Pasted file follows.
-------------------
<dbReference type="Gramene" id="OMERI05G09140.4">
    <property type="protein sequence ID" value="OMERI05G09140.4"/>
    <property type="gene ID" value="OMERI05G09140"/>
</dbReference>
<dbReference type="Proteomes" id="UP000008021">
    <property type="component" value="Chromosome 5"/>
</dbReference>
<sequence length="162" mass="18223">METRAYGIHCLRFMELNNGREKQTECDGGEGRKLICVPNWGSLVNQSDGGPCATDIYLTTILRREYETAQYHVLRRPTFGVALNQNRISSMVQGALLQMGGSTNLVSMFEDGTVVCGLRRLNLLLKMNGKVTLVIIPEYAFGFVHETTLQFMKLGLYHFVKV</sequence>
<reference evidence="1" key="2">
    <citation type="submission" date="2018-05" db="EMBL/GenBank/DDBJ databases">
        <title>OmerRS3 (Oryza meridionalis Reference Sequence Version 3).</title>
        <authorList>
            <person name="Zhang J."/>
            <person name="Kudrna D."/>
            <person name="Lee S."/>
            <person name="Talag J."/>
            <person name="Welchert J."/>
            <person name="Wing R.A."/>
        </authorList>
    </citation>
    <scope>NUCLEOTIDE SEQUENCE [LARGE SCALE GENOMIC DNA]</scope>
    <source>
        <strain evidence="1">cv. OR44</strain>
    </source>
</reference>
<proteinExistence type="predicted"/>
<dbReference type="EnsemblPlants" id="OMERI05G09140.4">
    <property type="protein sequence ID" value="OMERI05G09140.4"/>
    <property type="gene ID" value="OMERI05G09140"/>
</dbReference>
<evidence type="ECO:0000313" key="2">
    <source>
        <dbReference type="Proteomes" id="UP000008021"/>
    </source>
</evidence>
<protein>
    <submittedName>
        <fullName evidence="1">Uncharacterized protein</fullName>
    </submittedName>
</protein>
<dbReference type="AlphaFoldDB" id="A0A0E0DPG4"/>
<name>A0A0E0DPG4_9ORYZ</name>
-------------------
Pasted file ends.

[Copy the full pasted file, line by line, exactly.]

<dbReference type="Gramene" id="OMERI05G09140.4">
    <property type="protein sequence ID" value="OMERI05G09140.4"/>
    <property type="gene ID" value="OMERI05G09140"/>
</dbReference>
<dbReference type="Proteomes" id="UP000008021">
    <property type="component" value="Chromosome 5"/>
</dbReference>
<sequence length="162" mass="18223">METRAYGIHCLRFMELNNGREKQTECDGGEGRKLICVPNWGSLVNQSDGGPCATDIYLTTILRREYETAQYHVLRRPTFGVALNQNRISSMVQGALLQMGGSTNLVSMFEDGTVVCGLRRLNLLLKMNGKVTLVIIPEYAFGFVHETTLQFMKLGLYHFVKV</sequence>
<reference evidence="1" key="2">
    <citation type="submission" date="2018-05" db="EMBL/GenBank/DDBJ databases">
        <title>OmerRS3 (Oryza meridionalis Reference Sequence Version 3).</title>
        <authorList>
            <person name="Zhang J."/>
            <person name="Kudrna D."/>
            <person name="Lee S."/>
            <person name="Talag J."/>
            <person name="Welchert J."/>
            <person name="Wing R.A."/>
        </authorList>
    </citation>
    <scope>NUCLEOTIDE SEQUENCE [LARGE SCALE GENOMIC DNA]</scope>
    <source>
        <strain evidence="1">cv. OR44</strain>
    </source>
</reference>
<proteinExistence type="predicted"/>
<dbReference type="EnsemblPlants" id="OMERI05G09140.4">
    <property type="protein sequence ID" value="OMERI05G09140.4"/>
    <property type="gene ID" value="OMERI05G09140"/>
</dbReference>
<evidence type="ECO:0000313" key="2">
    <source>
        <dbReference type="Proteomes" id="UP000008021"/>
    </source>
</evidence>
<protein>
    <submittedName>
        <fullName evidence="1">Uncharacterized protein</fullName>
    </submittedName>
</protein>
<dbReference type="AlphaFoldDB" id="A0A0E0DPG4"/>
<name>A0A0E0DPG4_9ORYZ</name>